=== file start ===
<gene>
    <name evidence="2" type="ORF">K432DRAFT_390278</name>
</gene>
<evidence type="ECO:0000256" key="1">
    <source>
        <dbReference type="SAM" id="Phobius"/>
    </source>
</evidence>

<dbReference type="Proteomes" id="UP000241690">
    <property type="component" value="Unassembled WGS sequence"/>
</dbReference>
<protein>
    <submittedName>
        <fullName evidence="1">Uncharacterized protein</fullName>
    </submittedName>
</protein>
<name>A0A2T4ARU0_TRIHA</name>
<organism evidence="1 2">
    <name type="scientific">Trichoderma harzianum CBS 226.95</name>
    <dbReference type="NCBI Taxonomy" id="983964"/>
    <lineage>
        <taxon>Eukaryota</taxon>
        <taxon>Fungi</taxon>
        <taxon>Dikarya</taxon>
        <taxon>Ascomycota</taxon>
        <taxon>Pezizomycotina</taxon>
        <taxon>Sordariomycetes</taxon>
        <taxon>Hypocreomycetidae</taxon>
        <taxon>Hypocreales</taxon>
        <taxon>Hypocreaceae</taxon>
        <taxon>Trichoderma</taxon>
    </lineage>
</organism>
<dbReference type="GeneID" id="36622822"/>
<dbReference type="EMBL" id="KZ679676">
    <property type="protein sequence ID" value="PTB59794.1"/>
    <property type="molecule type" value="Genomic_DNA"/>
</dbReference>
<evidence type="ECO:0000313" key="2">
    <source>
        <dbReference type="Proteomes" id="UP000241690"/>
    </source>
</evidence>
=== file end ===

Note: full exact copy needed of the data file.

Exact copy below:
<gene>
    <name evidence="2" type="ORF">K432DRAFT_390278</name>
</gene>
<evidence type="ECO:0000256" key="1">
    <source>
        <dbReference type="SAM" id="Phobius"/>
    </source>
</evidence>

<dbReference type="Proteomes" id="UP000241690">
    <property type="component" value="Unassembled WGS sequence"/>
</dbReference>
<protein>
    <submittedName>
        <fullName evidence="1">Uncharacterized protein</fullName>
    </submittedName>
</protein>
<name>A0A2T4ARU0_TRIHA</name>
<organism evidence="1 2">
    <name type="scientific">Trichoderma harzianum CBS 226.95</name>
    <dbReference type="NCBI Taxonomy" id="983964"/>
    <lineage>
        <taxon>Eukaryota</taxon>
        <taxon>Fungi</taxon>
        <taxon>Dikarya</taxon>
        <taxon>Ascomycota</taxon>
        <taxon>Pezizomycotina</taxon>
        <taxon>Sordariomycetes</taxon>
        <taxon>Hypocreomycetidae</taxon>
        <taxon>Hypocreales</taxon>
        <taxon>Hypocreaceae</taxon>
        <taxon>Trichoderma</taxon>
    </lineage>
</organism>
<dbReference type="GeneID" id="36622822"/>
<dbReference type="EMBL" id="KZ679676">
    <property type="protein sequence ID" value="PTB59794.1"/>
    <property type="molecule type" value="Genomic_DNA"/>
</dbReference>
<evidence type="ECO:0000313" key="2">
    <source>
        <dbReference type="Proteomes" id="UP000241690"/>
    </source>
</evidence>